And by the way, American's have lower tax burden now then they've had in 60 years, so government isn't actually taking "more and more", which is why we have huge deficits and debt on the federal level, and inadequate services on the State level.

Democrat budgets would NOT have created deficits because unlike Republicans, when democrats spend more, they collect additional revenue to cover those expenses. The deficits are caused by Republican refusal to raise enough revenue to pay for expenses, it's just math.

Pawlenty's advice

Ringing in my ears are the thousand times I heard Republicans say of DFL'ers during the Pawlenty era variations on "It's irresponsible to send a bill/budget to the governor that you know he will not sign." Time now for them to follow their own advice from back then.

Where are the votes from Democratic legislators?

It seems telling that rather than try to recruit a single vote from any Democrat in the Senate, the Repubs had to wait until everyone in their party was seated before "passing" legislation. No efforts to find a bipartisan solution, just complain about the Gov. Is working across the aisle on budgets a thing of the past?

.

I'm Curious to Know WHO it is

that our State's Republican legislators believe they're serving,...

because it absolutely is NOT their average constituents.

I suppose the old aphorism "follow the money" applies.

Now if we could just get the Democrats to campaign on how much the Republicans have taken away,...

or TRIED to take away from their rural Constituents,...

coupled with what the Democrats have done,...

or TRIED to do to help them,...

perhaps we could change that equation.

Clearly my rural friends and neighbors have no clue which side their bread is buttered on,...

as the old saying goes,...

even though though their local "small cities" leaders keep trying to point out,...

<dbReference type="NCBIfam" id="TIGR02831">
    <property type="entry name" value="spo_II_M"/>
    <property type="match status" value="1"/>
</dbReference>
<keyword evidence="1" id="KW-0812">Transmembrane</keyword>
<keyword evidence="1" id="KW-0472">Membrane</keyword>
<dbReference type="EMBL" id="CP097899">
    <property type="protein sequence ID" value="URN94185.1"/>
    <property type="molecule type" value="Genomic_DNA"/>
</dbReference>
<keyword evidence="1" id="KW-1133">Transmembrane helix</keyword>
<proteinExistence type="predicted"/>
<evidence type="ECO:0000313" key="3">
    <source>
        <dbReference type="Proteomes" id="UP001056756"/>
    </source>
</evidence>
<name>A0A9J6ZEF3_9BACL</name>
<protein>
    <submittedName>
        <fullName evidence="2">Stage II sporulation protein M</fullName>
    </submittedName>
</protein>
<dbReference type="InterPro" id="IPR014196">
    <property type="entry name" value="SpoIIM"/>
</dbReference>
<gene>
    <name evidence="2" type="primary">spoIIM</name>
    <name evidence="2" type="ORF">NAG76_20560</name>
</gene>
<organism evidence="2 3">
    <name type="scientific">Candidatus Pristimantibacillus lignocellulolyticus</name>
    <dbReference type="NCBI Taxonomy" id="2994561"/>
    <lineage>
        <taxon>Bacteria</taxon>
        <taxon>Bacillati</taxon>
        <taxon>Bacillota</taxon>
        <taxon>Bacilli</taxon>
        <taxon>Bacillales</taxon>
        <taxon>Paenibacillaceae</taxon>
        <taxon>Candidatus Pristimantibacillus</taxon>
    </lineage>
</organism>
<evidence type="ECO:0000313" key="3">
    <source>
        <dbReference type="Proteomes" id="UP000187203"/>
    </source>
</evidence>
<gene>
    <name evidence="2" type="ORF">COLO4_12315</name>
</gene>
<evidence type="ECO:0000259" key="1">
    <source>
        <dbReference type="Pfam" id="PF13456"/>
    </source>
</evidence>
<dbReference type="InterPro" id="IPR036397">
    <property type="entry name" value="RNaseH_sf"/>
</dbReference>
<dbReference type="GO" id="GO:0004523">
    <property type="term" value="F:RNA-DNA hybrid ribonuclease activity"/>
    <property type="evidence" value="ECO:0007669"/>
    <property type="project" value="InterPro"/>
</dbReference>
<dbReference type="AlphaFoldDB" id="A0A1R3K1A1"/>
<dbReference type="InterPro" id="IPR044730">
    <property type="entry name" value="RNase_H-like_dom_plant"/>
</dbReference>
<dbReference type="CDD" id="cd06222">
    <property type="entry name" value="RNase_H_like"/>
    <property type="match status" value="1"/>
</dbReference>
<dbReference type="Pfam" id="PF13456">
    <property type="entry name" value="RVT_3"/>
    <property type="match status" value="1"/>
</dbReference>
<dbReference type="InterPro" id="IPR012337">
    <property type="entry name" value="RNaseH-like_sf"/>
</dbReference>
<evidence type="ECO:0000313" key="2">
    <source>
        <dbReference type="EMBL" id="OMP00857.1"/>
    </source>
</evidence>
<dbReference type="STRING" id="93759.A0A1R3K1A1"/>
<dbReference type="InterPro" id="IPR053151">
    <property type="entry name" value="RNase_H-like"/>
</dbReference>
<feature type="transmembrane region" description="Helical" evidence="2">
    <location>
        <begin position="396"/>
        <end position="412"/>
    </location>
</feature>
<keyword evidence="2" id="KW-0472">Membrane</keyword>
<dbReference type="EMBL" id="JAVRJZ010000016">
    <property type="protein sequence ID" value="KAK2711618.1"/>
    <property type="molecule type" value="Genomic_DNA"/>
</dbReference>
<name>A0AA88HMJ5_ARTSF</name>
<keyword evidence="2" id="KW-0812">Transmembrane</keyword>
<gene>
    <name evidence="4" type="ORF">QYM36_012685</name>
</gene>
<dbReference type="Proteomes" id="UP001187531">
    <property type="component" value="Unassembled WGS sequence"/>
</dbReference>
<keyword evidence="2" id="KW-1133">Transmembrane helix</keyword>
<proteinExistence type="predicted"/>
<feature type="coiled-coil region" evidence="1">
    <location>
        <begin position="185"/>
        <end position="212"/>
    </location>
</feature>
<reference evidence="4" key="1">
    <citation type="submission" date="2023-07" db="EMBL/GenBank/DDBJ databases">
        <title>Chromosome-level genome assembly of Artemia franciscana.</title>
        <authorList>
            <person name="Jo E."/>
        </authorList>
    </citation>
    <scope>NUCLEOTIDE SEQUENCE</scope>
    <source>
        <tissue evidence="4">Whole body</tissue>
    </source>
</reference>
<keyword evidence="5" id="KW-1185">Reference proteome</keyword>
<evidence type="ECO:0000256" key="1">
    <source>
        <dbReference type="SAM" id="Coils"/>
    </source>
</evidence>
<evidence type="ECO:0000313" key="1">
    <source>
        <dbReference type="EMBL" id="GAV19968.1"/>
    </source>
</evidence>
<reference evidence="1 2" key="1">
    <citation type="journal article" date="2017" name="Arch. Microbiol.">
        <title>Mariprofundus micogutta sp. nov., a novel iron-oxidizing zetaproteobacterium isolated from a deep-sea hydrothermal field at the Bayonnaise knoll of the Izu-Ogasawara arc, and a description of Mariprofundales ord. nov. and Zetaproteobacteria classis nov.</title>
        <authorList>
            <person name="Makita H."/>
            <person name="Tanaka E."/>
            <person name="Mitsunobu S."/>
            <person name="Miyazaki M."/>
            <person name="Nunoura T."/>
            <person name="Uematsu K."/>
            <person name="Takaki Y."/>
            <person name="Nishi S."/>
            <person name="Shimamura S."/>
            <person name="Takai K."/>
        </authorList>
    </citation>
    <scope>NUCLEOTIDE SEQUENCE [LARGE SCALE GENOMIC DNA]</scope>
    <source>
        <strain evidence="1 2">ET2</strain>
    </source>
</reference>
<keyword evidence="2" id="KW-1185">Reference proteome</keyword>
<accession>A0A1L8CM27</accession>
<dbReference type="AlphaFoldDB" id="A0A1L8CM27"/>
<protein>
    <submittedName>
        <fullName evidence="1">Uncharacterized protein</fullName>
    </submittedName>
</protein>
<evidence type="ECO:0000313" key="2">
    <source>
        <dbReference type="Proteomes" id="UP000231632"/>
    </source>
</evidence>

that the Republicans are massively shortchanging the aid those rural folk need,...

in order to give massive tax cuts to the fat cats in Wayzata, North Oaks,...

and all the other places in the metro where multi-million dollar mansions are found.

Exactly

The problem with Republicans, and the ironic damage Republican voters inflict on themselves, it the fact that Republicans have no coherent concept of "service". Republicans are all about power, and using power to inflict their world views on constituents rather than "serve" constituents. It's a patriarchy completely run amok wherein Republicans once elected, see themselves in a position where they can impose their moralities, budget priorities, and various types of "discipline" upon their constituents whether they their constituents like it or not.

The other problem is Republican dishonesty. In their pursuit of power, they will frequently obscure they're real agendas. So they promise more roads and bridges and other services for rural MN, but they unfurl budgets that can't possibly deliver what they've promised.

Republican policies have failed

...in Kansas and Oklahoma. In Oklahoma, they are now trying to close a 900 million dollar budget gap. This is what happens when you elect true believers who govern by ideology instead of rational people who look at facts and leave the magical thinking at the door when they enter the statehouse. Without Mark Dayton to send the legislature back to work on a reality-based budget, we'd be in the same boat.

By the way... Sviggum?

How does Sviggum end up being a: "go-to" guy for evaluating Mark Dayton's budget motivations? It's impossible to describe Sviggum without disparaging his integrity, so I won't do that, beyond observing that it's no wonder the guy would conclude that Dayton's primary focus is on his "lagacy" rather than good governing. Asking Sviggum to "explain" Dayton is like asking a penguin to discuss quantum physics. It's never going to occur to Sviggum that Dayton actually thinks his budget and priorities are better for Minnesota than magical thinking and accounting gimmicks. Whatever.